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Is it okay to question God?

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To question God is not wrong. This is clear due to occasions in the Bible in which people asked God questions and He was not offended or angered. For example, the book of Habakkuk largely consists of a question and answer format in which the prophet Habakkuk asked God questions regarding His toleration of wrong and God answered with future predictions of His justice. For example, Habakkuk 1:2 begins by asking, "O LORD, how long shall I cry for help, and you will not hear?" The Lord answered with prophecies related to how He would help in the future.

The Psalms offer another important section of Scripture that ask God many questions. These lyrics often seek wisdom or justice. While answers are not always provided, there is no criticism given in Scripture regarding such questions.

The book of Ecclesiastes is yet another book in which the author (traditionally Solomon) asked difficult questions about life and sought to find the answers to them through various methods. In the end, the conclusion is given to "Remember also your Creator in the days of your youth" (Ecclesiastes 12:1) and to "Fear God and keep his commandments, for this is the whole duty of man" (Ecclesiastes 12:13).

Even the heavenly vision of Revelation 6 offers insight into God's attitude toward questions. Those who had been slain for their faith ask, "O Sovereign Lord, holy and true, how long before you will judge and avenge our blood on those who dwell on the earth?" (Revelation 6:10). God responds with a call to patiently wait until the proper time.

There is, however, a difference between sincerely asking God questions and accusing God of wrongdoing. Such an attitude would be wrong, as God is perfect and never sins or lies (Hebrews 6:18). He is not tempted, nor does He tempt others (James 1:13).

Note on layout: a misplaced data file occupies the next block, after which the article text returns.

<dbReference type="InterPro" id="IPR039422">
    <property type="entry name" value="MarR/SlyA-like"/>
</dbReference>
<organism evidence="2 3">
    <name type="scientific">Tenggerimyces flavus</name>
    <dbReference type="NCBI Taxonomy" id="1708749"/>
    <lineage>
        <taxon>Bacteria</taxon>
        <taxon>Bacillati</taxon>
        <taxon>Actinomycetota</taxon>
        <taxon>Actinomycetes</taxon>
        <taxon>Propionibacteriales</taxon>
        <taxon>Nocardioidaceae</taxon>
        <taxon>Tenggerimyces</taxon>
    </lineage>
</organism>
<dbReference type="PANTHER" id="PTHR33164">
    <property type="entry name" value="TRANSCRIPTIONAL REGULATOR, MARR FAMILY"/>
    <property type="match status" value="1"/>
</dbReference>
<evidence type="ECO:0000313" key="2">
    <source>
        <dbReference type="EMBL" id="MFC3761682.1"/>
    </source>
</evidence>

For example, Jonah turned angry when God showed compassion to the people of Nineveh and chose not to judge them and destroy the city as He had commanded Jonah to preach. Jonah 4:2 shares, "O Lord, is not this what I said when I was yet in my country? That is why I made haste to flee to Tarshish; for I knew that you are a gracious God and merciful, slow to anger and abounding in steadfast love, and relenting from disaster." God was not pleased with Jonah's response, but instead noted the importance of His compassion upon those who repented at Jonah's preaching (Jonah 4:10-11). A similar interaction can be seen between God and Job (Job 38-42).

Coming to the Lord with our questions and concerns is not wrong, but is rather normal and healthy. However, we must come to the Lord with respect and honor, realizing He is perfect in wisdom and knows all things. He may not always reveal the answers to our questions, but provides exactly what His people need to know to live for Him (Deuteronomy 29:29).

Related Truth:

Does God make mistakes?

Does God change His mind?

Why does God allow evil?

Can Christians feel disappointment with God? Is it wrong to experience disappointment with God?

How do I get the image of God as being angry out of my mind?

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